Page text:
DE-15 has been conventionally referred to ambiguously as D-sub 15, incorrectly as DB-15 and often as HD-15 (High Density, to distinguish it from the older and less flexible DE-9 connector used on old VGA cards, which has the same E shell size but only two rows of pins).
VGA connectors and cables carry analog component RGBHV (red, green, blue, horizontal sync, vertical sync) video signals, and VESA Display Data Channel (VESA DDC) data. In the original version of DE-15 pinout, one pin was keyed by plugging the female connector hole; this prevented non-VGA 15 pin cables from being plugged into a VGA socket. Four pins carried Monitor ID bits which were rarely used; VESA DDC redefined some of these pins and replaced the key pin with +5 V DC power supply.
The VGA interface is not engineered to be hotpluggable (so that the user can connect or disconnect the output device while the host is running), although in practice this can be done and usually does not cause damage to the hardware or other problems. However, nothing in the design ensures that the ground pins make a connection first and break last, so hotplugging may introduce surges in signal lines which may or may not be adequately protected against. Also, depending on the hardware and software, detecting a monitor being connected might not work properly in all cases.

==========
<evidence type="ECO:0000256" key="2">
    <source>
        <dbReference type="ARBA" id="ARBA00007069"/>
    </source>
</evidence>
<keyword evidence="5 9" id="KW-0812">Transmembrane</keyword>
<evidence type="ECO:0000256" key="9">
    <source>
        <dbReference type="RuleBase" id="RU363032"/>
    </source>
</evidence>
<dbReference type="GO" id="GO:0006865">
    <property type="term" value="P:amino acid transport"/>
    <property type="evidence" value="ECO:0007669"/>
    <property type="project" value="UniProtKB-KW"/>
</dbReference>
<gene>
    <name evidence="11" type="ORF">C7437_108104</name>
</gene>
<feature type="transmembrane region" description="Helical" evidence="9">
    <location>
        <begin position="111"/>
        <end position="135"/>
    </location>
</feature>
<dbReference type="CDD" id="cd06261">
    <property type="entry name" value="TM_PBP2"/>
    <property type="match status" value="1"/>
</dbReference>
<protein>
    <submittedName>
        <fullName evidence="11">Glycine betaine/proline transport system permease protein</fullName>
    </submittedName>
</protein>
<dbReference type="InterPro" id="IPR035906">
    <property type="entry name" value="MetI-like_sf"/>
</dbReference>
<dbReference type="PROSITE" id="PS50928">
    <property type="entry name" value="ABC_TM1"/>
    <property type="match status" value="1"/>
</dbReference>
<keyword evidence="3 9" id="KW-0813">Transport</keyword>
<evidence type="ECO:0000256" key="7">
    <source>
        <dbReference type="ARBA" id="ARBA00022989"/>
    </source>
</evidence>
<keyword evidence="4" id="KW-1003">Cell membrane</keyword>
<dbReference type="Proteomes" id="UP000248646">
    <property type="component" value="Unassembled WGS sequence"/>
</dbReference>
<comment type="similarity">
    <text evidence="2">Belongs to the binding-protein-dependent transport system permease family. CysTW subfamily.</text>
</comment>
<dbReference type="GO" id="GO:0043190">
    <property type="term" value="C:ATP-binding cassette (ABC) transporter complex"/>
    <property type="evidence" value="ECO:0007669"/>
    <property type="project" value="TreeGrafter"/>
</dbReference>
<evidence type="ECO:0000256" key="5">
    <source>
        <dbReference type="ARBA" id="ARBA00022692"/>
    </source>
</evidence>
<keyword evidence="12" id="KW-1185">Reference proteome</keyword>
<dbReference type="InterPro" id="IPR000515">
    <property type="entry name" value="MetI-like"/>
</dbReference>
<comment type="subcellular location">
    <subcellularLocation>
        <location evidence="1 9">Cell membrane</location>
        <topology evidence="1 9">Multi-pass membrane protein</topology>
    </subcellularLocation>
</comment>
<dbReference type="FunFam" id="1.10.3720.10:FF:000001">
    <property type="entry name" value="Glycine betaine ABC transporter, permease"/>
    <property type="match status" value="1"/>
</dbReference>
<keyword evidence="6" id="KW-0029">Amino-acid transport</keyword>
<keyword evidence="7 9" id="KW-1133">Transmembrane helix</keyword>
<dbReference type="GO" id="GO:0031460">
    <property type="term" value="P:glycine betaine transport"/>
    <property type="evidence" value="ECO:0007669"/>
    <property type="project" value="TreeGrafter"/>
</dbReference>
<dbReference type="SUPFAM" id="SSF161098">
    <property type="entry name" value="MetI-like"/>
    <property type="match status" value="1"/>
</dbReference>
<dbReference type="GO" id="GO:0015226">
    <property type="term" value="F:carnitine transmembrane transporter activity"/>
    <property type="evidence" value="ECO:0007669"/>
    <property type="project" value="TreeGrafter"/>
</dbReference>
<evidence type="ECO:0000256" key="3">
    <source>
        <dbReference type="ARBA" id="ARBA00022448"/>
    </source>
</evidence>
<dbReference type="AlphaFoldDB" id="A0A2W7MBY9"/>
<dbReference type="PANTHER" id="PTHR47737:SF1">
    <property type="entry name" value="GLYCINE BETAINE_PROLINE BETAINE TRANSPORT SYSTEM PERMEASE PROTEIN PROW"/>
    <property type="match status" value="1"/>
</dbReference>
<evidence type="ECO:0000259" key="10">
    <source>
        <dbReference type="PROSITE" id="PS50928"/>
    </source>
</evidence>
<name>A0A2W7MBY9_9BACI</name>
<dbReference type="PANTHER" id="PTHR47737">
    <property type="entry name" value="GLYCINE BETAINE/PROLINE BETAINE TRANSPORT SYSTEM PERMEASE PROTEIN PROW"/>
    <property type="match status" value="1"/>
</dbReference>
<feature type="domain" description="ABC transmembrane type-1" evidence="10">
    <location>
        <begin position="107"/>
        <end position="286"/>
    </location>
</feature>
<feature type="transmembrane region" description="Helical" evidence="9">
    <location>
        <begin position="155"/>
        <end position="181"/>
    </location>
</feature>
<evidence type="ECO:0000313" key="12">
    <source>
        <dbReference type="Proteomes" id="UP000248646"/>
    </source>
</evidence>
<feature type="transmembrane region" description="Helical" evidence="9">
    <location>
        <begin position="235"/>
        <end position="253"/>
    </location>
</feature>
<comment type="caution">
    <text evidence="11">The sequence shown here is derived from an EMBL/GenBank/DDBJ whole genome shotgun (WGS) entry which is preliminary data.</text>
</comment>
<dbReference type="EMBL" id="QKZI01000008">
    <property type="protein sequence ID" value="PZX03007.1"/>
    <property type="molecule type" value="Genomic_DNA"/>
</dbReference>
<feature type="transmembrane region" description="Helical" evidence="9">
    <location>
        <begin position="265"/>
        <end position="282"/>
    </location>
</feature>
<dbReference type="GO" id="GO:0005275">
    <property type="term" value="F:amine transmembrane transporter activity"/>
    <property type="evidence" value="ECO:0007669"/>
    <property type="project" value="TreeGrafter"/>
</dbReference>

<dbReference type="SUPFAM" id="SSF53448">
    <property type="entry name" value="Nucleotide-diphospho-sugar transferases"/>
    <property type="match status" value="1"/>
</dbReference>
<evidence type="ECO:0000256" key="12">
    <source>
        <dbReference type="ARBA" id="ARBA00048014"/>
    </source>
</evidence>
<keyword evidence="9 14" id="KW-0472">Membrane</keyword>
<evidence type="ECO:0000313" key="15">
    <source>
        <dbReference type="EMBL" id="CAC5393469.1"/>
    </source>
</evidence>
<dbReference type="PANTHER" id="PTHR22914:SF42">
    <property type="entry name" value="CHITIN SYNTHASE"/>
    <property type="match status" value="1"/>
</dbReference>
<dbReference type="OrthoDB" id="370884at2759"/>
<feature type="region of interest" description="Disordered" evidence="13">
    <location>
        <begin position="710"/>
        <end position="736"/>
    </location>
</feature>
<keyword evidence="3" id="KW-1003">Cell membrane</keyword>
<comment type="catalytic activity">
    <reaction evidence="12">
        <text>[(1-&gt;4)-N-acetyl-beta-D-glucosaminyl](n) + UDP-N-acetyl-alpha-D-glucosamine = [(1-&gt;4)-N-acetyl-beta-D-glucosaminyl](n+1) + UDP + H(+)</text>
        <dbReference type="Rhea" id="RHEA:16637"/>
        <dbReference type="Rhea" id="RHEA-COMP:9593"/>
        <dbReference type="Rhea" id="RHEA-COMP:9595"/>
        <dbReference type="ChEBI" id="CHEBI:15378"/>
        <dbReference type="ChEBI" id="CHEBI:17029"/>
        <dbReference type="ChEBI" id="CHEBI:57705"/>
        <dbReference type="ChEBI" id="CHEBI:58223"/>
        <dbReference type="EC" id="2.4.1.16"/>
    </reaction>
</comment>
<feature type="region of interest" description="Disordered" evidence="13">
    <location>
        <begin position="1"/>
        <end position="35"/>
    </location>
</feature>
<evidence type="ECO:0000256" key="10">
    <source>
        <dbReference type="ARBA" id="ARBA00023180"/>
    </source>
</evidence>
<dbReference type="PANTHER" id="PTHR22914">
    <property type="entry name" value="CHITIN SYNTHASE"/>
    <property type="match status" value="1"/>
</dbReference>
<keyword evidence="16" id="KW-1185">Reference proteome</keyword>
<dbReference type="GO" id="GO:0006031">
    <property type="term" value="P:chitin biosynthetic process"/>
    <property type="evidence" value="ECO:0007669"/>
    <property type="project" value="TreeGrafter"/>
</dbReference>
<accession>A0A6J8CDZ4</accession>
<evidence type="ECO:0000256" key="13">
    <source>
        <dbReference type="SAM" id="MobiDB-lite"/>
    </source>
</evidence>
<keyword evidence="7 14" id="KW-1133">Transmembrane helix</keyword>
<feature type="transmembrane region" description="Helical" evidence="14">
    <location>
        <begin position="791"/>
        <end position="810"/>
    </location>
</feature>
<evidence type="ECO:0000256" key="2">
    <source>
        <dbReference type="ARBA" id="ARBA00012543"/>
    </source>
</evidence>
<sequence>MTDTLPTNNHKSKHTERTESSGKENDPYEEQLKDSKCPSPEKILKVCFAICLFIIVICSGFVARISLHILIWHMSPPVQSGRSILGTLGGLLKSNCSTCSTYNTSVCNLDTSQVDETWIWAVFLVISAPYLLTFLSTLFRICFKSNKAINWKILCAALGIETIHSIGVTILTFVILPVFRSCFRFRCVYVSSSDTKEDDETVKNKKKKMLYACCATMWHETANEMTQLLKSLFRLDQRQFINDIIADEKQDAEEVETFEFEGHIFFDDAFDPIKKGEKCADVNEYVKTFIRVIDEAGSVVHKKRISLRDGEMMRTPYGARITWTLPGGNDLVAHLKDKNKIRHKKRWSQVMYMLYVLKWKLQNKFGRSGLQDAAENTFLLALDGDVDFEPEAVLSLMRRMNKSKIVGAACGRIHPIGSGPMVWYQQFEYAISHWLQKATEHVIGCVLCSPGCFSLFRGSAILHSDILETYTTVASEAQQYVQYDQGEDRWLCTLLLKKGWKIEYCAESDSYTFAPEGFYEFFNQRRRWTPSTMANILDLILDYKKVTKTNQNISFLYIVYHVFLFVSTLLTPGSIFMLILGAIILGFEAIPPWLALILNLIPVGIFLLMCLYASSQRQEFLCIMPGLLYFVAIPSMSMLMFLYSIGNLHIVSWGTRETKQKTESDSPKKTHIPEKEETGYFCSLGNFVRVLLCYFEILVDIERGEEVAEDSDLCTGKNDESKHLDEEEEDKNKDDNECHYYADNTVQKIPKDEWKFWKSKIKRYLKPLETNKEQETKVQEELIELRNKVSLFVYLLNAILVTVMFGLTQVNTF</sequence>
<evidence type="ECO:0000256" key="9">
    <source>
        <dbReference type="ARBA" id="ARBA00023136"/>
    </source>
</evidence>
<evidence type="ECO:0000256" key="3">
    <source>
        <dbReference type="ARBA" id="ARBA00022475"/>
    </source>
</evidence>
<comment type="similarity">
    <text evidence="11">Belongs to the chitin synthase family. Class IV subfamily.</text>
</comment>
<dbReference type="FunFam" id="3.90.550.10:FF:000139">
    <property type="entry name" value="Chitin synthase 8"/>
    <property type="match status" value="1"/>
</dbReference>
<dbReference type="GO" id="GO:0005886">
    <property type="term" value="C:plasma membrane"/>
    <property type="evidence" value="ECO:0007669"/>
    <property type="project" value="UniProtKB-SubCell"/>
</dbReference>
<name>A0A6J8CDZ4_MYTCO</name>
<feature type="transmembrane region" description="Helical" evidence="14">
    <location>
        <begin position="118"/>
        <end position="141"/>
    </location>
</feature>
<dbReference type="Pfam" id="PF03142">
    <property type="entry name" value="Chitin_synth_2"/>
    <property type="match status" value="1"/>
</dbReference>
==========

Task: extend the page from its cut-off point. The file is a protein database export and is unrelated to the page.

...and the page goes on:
DisplayPort is a digital display interface developed by the Video Electronics Standards Association (VESA). The interface is primarily used to connect a video source to a display device such as a computer monitor, though it can also be used to carry audio, USB, and other forms of data.